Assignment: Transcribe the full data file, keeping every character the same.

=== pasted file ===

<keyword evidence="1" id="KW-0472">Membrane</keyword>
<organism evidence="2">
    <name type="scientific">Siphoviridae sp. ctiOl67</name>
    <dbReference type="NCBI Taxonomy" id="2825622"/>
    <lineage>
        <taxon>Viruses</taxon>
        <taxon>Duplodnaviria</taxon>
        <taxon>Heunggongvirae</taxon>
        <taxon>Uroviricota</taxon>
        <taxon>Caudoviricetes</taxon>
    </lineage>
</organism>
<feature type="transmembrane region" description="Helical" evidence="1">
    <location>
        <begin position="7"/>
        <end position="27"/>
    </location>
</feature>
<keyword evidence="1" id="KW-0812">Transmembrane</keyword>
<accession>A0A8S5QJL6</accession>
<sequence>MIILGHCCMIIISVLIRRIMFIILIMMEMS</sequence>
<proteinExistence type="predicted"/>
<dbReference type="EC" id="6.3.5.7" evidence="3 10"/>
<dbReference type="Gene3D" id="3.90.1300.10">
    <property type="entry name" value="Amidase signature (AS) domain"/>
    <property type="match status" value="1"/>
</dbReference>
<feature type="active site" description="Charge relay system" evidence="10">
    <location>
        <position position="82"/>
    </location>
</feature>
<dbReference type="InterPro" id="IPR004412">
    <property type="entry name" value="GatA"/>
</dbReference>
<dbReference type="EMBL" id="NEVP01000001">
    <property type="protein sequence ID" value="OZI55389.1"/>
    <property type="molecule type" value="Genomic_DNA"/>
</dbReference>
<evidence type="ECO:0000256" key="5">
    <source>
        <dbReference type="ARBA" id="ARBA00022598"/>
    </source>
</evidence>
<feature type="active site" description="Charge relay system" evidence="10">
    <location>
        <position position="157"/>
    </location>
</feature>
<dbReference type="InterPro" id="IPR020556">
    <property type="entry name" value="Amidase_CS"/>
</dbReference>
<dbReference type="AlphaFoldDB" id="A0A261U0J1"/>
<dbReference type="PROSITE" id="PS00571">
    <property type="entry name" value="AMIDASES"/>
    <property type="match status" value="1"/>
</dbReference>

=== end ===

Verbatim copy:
<keyword evidence="1" id="KW-0472">Membrane</keyword>
<organism evidence="2">
    <name type="scientific">Siphoviridae sp. ctiOl67</name>
    <dbReference type="NCBI Taxonomy" id="2825622"/>
    <lineage>
        <taxon>Viruses</taxon>
        <taxon>Duplodnaviria</taxon>
        <taxon>Heunggongvirae</taxon>
        <taxon>Uroviricota</taxon>
        <taxon>Caudoviricetes</taxon>
    </lineage>
</organism>
<feature type="transmembrane region" description="Helical" evidence="1">
    <location>
        <begin position="7"/>
        <end position="27"/>
    </location>
</feature>
<keyword evidence="1" id="KW-0812">Transmembrane</keyword>
<accession>A0A8S5QJL6</accession>
<sequence>MIILGHCCMIIISVLIRRIMFIILIMMEMS</sequence>
<proteinExistence type="predicted"/>
<dbReference type="EC" id="6.3.5.7" evidence="3 10"/>
<dbReference type="Gene3D" id="3.90.1300.10">
    <property type="entry name" value="Amidase signature (AS) domain"/>
    <property type="match status" value="1"/>
</dbReference>
<feature type="active site" description="Charge relay system" evidence="10">
    <location>
        <position position="82"/>
    </location>
</feature>
<dbReference type="InterPro" id="IPR004412">
    <property type="entry name" value="GatA"/>
</dbReference>
<dbReference type="EMBL" id="NEVP01000001">
    <property type="protein sequence ID" value="OZI55389.1"/>
    <property type="molecule type" value="Genomic_DNA"/>
</dbReference>
<evidence type="ECO:0000256" key="5">
    <source>
        <dbReference type="ARBA" id="ARBA00022598"/>
    </source>
</evidence>
<feature type="active site" description="Charge relay system" evidence="10">
    <location>
        <position position="157"/>
    </location>
</feature>
<dbReference type="InterPro" id="IPR020556">
    <property type="entry name" value="Amidase_CS"/>
</dbReference>
<dbReference type="AlphaFoldDB" id="A0A261U0J1"/>
<dbReference type="PROSITE" id="PS00571">
    <property type="entry name" value="AMIDASES"/>
    <property type="match status" value="1"/>
</dbReference>